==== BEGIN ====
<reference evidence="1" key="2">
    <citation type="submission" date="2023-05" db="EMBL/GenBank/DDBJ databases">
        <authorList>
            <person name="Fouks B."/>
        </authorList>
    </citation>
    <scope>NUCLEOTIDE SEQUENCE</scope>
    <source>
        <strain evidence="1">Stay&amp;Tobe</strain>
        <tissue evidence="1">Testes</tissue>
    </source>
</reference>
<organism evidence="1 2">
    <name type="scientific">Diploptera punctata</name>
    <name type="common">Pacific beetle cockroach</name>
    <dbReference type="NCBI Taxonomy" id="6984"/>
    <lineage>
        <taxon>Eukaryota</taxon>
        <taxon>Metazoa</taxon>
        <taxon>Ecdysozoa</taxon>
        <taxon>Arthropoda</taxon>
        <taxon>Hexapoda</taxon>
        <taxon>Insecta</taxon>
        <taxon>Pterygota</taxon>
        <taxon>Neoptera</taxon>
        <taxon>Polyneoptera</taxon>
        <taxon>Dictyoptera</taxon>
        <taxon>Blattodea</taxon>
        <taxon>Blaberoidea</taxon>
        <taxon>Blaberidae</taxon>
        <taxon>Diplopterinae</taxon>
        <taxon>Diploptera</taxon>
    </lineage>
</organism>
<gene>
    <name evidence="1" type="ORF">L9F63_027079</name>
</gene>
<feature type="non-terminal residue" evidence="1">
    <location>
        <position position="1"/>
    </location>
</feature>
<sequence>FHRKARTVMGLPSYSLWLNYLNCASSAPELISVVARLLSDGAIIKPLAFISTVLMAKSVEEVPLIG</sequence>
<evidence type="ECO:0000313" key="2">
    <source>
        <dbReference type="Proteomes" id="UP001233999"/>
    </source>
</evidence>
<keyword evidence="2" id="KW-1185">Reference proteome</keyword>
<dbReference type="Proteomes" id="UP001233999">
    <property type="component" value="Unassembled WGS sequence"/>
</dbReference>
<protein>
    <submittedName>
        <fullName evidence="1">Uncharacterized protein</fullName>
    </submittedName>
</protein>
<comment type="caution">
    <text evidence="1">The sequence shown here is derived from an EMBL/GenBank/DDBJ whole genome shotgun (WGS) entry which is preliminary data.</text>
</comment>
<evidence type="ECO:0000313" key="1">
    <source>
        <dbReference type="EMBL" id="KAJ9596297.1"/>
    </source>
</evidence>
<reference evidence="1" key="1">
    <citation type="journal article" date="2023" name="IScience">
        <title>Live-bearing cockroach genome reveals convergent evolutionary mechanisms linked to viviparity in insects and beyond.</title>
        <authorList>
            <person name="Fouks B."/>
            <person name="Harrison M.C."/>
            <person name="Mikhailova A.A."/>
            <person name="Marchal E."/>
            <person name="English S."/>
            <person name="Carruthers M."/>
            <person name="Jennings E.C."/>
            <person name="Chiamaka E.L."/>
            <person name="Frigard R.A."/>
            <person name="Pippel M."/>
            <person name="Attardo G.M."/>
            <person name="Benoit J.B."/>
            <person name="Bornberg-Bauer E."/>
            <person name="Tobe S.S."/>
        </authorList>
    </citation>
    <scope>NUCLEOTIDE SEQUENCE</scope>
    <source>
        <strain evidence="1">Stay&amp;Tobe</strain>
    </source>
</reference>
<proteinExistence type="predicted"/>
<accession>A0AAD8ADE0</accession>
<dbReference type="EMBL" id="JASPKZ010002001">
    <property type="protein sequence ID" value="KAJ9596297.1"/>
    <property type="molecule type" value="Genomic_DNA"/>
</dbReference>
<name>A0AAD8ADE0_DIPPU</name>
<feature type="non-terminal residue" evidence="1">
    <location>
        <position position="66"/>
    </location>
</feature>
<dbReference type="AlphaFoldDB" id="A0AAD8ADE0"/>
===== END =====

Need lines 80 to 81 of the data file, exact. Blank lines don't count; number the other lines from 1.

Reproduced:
            <person name="Attardo G.M."/>
            <person name="Benoit J.B."/>